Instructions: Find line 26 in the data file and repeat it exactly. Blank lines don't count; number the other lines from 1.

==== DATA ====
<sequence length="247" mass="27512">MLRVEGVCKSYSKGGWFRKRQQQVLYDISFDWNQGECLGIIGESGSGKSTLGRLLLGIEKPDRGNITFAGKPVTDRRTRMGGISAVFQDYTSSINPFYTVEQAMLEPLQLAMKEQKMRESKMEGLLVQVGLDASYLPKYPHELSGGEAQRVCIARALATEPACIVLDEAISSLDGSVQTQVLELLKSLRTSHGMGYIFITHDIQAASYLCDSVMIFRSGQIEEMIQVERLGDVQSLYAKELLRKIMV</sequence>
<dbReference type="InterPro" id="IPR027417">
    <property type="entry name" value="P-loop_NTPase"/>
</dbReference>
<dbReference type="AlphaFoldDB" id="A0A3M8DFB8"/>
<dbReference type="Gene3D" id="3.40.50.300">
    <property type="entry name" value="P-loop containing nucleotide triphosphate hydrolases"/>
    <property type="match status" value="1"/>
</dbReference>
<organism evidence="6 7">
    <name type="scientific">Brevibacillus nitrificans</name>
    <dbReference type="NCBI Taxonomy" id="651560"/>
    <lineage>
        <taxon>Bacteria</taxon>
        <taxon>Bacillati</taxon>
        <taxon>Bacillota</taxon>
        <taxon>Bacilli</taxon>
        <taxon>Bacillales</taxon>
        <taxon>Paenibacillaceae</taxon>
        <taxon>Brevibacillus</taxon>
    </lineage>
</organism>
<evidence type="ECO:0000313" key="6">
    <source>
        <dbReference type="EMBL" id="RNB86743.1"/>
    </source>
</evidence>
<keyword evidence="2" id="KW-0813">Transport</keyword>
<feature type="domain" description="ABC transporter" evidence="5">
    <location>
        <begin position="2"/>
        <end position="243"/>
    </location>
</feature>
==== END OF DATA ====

    </source>